A funeral home in Texas has been forced to pay a family a multimillion dollar compensation deal after losing their daughter's body.
The body of 25-year-old Julie Mott, who died after a life-long battle with cystic fibrosis, went missing ahead of her cremation last summer.
Employees at Mission Park Funeral Homes discovered that Mott's casket had been damaged and her body was missing, shortly before it was meant to be cremated on 15 August.
The funeral home laid the blame on Mott's ex-boyfriend and an embalming company employee who was "into Satan", according to San Antonio newspaper.
Mott's body has never been found.
Her family sued the funeral home for $10m (£7.1m), accusing them of gross negligence. They accused the home of concealing the fact that they used third-party contractors on the premises.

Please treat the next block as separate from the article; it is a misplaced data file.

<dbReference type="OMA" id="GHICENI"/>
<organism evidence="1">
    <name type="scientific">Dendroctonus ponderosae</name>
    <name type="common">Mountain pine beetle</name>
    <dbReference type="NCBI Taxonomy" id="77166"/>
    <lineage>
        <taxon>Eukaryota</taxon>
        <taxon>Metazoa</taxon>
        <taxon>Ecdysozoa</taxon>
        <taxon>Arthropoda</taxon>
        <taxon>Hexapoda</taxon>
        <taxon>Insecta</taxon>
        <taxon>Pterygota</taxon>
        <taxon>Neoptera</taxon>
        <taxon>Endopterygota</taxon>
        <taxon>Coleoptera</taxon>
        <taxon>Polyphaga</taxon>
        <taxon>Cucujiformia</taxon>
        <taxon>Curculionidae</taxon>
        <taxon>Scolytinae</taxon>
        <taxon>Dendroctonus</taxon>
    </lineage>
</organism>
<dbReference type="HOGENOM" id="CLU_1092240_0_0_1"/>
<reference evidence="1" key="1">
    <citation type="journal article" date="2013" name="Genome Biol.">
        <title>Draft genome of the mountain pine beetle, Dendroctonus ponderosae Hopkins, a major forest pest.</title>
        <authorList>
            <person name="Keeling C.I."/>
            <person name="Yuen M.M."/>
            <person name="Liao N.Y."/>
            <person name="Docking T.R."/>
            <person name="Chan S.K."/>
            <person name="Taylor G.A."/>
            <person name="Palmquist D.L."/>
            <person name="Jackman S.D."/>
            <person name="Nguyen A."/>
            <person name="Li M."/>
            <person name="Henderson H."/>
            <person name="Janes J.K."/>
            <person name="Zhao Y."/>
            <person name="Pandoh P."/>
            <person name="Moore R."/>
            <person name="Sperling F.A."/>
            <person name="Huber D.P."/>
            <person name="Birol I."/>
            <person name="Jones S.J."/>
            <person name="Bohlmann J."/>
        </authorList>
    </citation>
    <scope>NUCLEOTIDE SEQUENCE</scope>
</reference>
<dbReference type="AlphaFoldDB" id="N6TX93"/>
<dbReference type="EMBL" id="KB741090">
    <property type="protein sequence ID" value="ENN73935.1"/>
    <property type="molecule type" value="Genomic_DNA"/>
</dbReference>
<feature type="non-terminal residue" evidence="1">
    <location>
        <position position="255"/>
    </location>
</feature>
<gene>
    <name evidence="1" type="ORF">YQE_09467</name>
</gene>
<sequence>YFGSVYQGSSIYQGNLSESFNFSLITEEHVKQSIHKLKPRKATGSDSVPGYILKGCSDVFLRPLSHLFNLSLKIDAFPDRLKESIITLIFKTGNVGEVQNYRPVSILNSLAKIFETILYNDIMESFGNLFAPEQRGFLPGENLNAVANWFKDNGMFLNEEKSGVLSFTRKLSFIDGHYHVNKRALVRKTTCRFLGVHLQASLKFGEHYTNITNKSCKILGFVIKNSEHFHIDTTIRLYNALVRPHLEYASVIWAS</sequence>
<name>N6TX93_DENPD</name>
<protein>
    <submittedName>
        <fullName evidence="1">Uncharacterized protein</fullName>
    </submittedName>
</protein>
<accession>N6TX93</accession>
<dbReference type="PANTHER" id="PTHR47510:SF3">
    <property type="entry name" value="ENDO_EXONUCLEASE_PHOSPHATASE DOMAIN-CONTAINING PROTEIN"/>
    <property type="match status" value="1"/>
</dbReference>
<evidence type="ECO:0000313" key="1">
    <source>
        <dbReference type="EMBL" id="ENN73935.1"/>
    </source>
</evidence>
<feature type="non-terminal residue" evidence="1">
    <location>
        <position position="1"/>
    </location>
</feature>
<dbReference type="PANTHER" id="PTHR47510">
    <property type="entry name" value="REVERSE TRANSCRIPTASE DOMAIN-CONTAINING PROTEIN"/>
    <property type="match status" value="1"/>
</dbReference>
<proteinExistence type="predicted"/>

The security codes and locks were extremely outdated, the lawsuit also claimed.
This week, a judge ordered the funeral home to pay Mott's family $8m (£5.7m) as compensation for the loss of her body.
The family's lawyer said his clients were satisfied with the verdict, but that they did not start a lawsuit to win money.
"The Motts are happy that they got a jury verdict, but in the end we failed, as we did not find Julie, and that is all that really matters," Mark Greenwald, told US broadcaster KSAT.
"This isn't about the money. Money isn't going to return the body of their daughter to them. And that's just a fact. It's a sad fact," he added.
Lawyer Alex Katzman said the funeral home had broken a promise to Mott's family. "They failed miserably," Katzman told the jury in his closing argument. "They broke their promise to provide care, control and custody of Julie Mott's body."
"When you trust your loved ones to us, they never leave our care, custody or control," he said. "They made a promise. This is about what they were required to do."